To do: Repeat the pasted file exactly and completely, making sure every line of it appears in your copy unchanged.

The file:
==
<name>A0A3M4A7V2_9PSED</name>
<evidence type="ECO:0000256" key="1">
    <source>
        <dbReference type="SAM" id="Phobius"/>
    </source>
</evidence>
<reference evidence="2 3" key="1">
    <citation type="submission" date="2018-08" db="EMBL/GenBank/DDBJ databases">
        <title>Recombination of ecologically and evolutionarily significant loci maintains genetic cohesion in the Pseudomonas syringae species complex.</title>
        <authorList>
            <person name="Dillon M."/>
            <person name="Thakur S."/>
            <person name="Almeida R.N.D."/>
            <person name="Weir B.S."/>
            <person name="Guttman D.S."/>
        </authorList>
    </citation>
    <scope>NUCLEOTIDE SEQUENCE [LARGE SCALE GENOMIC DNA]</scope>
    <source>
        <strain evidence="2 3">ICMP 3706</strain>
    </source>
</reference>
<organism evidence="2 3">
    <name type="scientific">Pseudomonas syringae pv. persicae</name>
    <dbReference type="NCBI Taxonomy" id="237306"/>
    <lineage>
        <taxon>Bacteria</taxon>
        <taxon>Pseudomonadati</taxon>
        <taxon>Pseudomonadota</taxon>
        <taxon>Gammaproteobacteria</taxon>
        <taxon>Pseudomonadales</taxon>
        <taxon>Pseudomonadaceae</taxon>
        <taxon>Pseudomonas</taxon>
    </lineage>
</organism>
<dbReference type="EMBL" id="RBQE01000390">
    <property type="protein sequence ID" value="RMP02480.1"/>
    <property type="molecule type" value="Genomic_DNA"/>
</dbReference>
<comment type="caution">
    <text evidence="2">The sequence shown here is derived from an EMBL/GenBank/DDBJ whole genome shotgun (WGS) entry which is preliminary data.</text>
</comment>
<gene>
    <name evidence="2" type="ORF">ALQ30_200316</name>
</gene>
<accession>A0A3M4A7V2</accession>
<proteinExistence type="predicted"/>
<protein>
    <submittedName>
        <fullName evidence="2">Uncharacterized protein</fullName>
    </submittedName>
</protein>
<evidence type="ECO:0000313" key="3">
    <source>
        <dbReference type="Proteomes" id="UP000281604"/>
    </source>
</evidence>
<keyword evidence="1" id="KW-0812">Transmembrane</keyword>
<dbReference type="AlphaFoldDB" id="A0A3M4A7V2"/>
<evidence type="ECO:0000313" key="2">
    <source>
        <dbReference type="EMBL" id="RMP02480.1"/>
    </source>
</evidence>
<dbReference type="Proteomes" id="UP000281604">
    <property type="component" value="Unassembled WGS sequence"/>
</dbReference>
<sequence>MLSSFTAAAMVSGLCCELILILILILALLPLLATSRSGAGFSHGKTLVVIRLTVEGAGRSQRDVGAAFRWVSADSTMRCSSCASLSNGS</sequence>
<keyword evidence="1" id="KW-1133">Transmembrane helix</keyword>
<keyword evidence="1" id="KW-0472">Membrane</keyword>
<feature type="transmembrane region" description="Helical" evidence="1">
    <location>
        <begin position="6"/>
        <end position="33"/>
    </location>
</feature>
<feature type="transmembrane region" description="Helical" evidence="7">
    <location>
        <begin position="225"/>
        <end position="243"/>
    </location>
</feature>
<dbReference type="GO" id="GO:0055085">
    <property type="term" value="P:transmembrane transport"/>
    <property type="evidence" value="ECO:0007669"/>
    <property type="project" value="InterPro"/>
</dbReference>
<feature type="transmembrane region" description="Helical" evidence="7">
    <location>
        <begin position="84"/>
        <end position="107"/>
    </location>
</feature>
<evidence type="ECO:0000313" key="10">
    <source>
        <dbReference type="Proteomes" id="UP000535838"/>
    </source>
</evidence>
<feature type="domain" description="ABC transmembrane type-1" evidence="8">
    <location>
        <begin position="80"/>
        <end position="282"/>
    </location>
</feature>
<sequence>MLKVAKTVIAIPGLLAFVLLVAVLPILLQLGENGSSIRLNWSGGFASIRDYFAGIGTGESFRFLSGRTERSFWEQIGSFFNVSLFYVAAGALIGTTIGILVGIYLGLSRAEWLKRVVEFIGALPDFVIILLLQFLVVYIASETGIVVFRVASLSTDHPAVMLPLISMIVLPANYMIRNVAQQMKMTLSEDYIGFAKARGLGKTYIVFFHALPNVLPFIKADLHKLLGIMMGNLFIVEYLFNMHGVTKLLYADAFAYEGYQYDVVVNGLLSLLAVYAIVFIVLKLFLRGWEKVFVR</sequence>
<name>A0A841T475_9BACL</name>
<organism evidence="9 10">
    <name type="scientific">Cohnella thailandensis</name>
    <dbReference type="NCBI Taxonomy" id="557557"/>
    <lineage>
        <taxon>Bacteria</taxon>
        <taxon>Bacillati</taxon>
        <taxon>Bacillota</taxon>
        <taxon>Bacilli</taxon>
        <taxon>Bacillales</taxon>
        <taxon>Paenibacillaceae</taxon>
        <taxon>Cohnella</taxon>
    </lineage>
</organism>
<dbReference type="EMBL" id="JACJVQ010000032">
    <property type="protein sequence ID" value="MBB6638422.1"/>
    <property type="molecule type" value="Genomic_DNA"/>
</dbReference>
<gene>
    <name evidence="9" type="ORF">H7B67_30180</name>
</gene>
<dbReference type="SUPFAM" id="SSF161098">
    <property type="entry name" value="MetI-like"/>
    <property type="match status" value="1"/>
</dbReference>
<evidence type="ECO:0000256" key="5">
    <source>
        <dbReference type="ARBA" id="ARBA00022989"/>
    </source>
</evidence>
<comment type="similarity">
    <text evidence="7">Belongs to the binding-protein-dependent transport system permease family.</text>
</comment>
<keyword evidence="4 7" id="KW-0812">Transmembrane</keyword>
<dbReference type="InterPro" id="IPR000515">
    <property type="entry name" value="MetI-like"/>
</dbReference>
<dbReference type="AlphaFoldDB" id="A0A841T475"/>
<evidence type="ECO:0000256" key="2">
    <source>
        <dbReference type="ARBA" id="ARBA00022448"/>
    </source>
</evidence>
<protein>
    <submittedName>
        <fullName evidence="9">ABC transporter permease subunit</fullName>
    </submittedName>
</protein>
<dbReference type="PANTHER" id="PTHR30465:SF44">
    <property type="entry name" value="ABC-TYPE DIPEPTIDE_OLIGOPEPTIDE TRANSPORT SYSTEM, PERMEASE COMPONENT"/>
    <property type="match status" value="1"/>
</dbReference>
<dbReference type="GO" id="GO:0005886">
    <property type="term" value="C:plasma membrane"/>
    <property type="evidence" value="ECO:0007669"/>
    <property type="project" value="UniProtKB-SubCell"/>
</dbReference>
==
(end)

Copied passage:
<name>A0A3M4A7V2_9PSED</name>
<evidence type="ECO:0000256" key="1">
    <source>
        <dbReference type="SAM" id="Phobius"/>
    </source>
</evidence>
<reference evidence="2 3" key="1">
    <citation type="submission" date="2018-08" db="EMBL/GenBank/DDBJ databases">
        <title>Recombination of ecologically and evolutionarily significant loci maintains genetic cohesion in the Pseudomonas syringae species complex.</title>
        <authorList>
            <person name="Dillon M."/>
            <person name="Thakur S."/>
            <person name="Almeida R.N.D."/>
            <person name="Weir B.S."/>
            <person name="Guttman D.S."/>
        </authorList>
    </citation>
    <scope>NUCLEOTIDE SEQUENCE [LARGE SCALE GENOMIC DNA]</scope>
    <source>
        <strain evidence="2 3">ICMP 3706</strain>
    </source>
</reference>
<organism evidence="2 3">
    <name type="scientific">Pseudomonas syringae pv. persicae</name>
    <dbReference type="NCBI Taxonomy" id="237306"/>
    <lineage>
        <taxon>Bacteria</taxon>
        <taxon>Pseudomonadati</taxon>
        <taxon>Pseudomonadota</taxon>
        <taxon>Gammaproteobacteria</taxon>
        <taxon>Pseudomonadales</taxon>
        <taxon>Pseudomonadaceae</taxon>
        <taxon>Pseudomonas</taxon>
    </lineage>
</organism>
<dbReference type="EMBL" id="RBQE01000390">
    <property type="protein sequence ID" value="RMP02480.1"/>
    <property type="molecule type" value="Genomic_DNA"/>
</dbReference>
<comment type="caution">
    <text evidence="2">The sequence shown here is derived from an EMBL/GenBank/DDBJ whole genome shotgun (WGS) entry which is preliminary data.</text>
</comment>
<gene>
    <name evidence="2" type="ORF">ALQ30_200316</name>
</gene>
<accession>A0A3M4A7V2</accession>
<proteinExistence type="predicted"/>
<protein>
    <submittedName>
        <fullName evidence="2">Uncharacterized protein</fullName>
    </submittedName>
</protein>
<evidence type="ECO:0000313" key="3">
    <source>
        <dbReference type="Proteomes" id="UP000281604"/>
    </source>
</evidence>
<keyword evidence="1" id="KW-0812">Transmembrane</keyword>
<dbReference type="AlphaFoldDB" id="A0A3M4A7V2"/>
<evidence type="ECO:0000313" key="2">
    <source>
        <dbReference type="EMBL" id="RMP02480.1"/>
    </source>
</evidence>
<dbReference type="Proteomes" id="UP000281604">
    <property type="component" value="Unassembled WGS sequence"/>
</dbReference>
<sequence>MLSSFTAAAMVSGLCCELILILILILALLPLLATSRSGAGFSHGKTLVVIRLTVEGAGRSQRDVGAAFRWVSADSTMRCSSCASLSNGS</sequence>
<keyword evidence="1" id="KW-1133">Transmembrane helix</keyword>
<keyword evidence="1" id="KW-0472">Membrane</keyword>
<feature type="transmembrane region" description="Helical" evidence="1">
    <location>
        <begin position="6"/>
        <end position="33"/>
    </location>
</feature>
<feature type="transmembrane region" description="Helical" evidence="7">
    <location>
        <begin position="225"/>
        <end position="243"/>
    </location>
</feature>
<dbReference type="GO" id="GO:0055085">
    <property type="term" value="P:transmembrane transport"/>
    <property type="evidence" value="ECO:0007669"/>
    <property type="project" value="InterPro"/>
</dbReference>
<feature type="transmembrane region" description="Helical" evidence="7">
    <location>
        <begin position="84"/>
        <end position="107"/>
    </location>
</feature>
<evidence type="ECO:0000313" key="10">
    <source>
        <dbReference type="Proteomes" id="UP000535838"/>
    </source>
</evidence>
<feature type="domain" description="ABC transmembrane type-1" evidence="8">
    <location>
        <begin position="80"/>
        <end position="282"/>
    </location>
</feature>
<sequence>MLKVAKTVIAIPGLLAFVLLVAVLPILLQLGENGSSIRLNWSGGFASIRDYFAGIGTGESFRFLSGRTERSFWEQIGSFFNVSLFYVAAGALIGTTIGILVGIYLGLSRAEWLKRVVEFIGALPDFVIILLLQFLVVYIASETGIVVFRVASLSTDHPAVMLPLISMIVLPANYMIRNVAQQMKMTLSEDYIGFAKARGLGKTYIVFFHALPNVLPFIKADLHKLLGIMMGNLFIVEYLFNMHGVTKLLYADAFAYEGYQYDVVVNGLLSLLAVYAIVFIVLKLFLRGWEKVFVR</sequence>
<name>A0A841T475_9BACL</name>
<organism evidence="9 10">
    <name type="scientific">Cohnella thailandensis</name>
    <dbReference type="NCBI Taxonomy" id="557557"/>
    <lineage>
        <taxon>Bacteria</taxon>
        <taxon>Bacillati</taxon>
        <taxon>Bacillota</taxon>
        <taxon>Bacilli</taxon>
        <taxon>Bacillales</taxon>
        <taxon>Paenibacillaceae</taxon>
        <taxon>Cohnella</taxon>
    </lineage>
</organism>
<dbReference type="EMBL" id="JACJVQ010000032">
    <property type="protein sequence ID" value="MBB6638422.1"/>
    <property type="molecule type" value="Genomic_DNA"/>
</dbReference>
<gene>
    <name evidence="9" type="ORF">H7B67_30180</name>
</gene>
<dbReference type="SUPFAM" id="SSF161098">
    <property type="entry name" value="MetI-like"/>
    <property type="match status" value="1"/>
</dbReference>
<evidence type="ECO:0000256" key="5">
    <source>
        <dbReference type="ARBA" id="ARBA00022989"/>
    </source>
</evidence>
<comment type="similarity">
    <text evidence="7">Belongs to the binding-protein-dependent transport system permease family.</text>
</comment>
<keyword evidence="4 7" id="KW-0812">Transmembrane</keyword>
<dbReference type="InterPro" id="IPR000515">
    <property type="entry name" value="MetI-like"/>
</dbReference>
<dbReference type="AlphaFoldDB" id="A0A841T475"/>
<evidence type="ECO:0000256" key="2">
    <source>
        <dbReference type="ARBA" id="ARBA00022448"/>
    </source>
</evidence>
<protein>
    <submittedName>
        <fullName evidence="9">ABC transporter permease subunit</fullName>
    </submittedName>
</protein>
<dbReference type="PANTHER" id="PTHR30465:SF44">
    <property type="entry name" value="ABC-TYPE DIPEPTIDE_OLIGOPEPTIDE TRANSPORT SYSTEM, PERMEASE COMPONENT"/>
    <property type="match status" value="1"/>
</dbReference>
<dbReference type="GO" id="GO:0005886">
    <property type="term" value="C:plasma membrane"/>
    <property type="evidence" value="ECO:0007669"/>
    <property type="project" value="UniProtKB-SubCell"/>
</dbReference>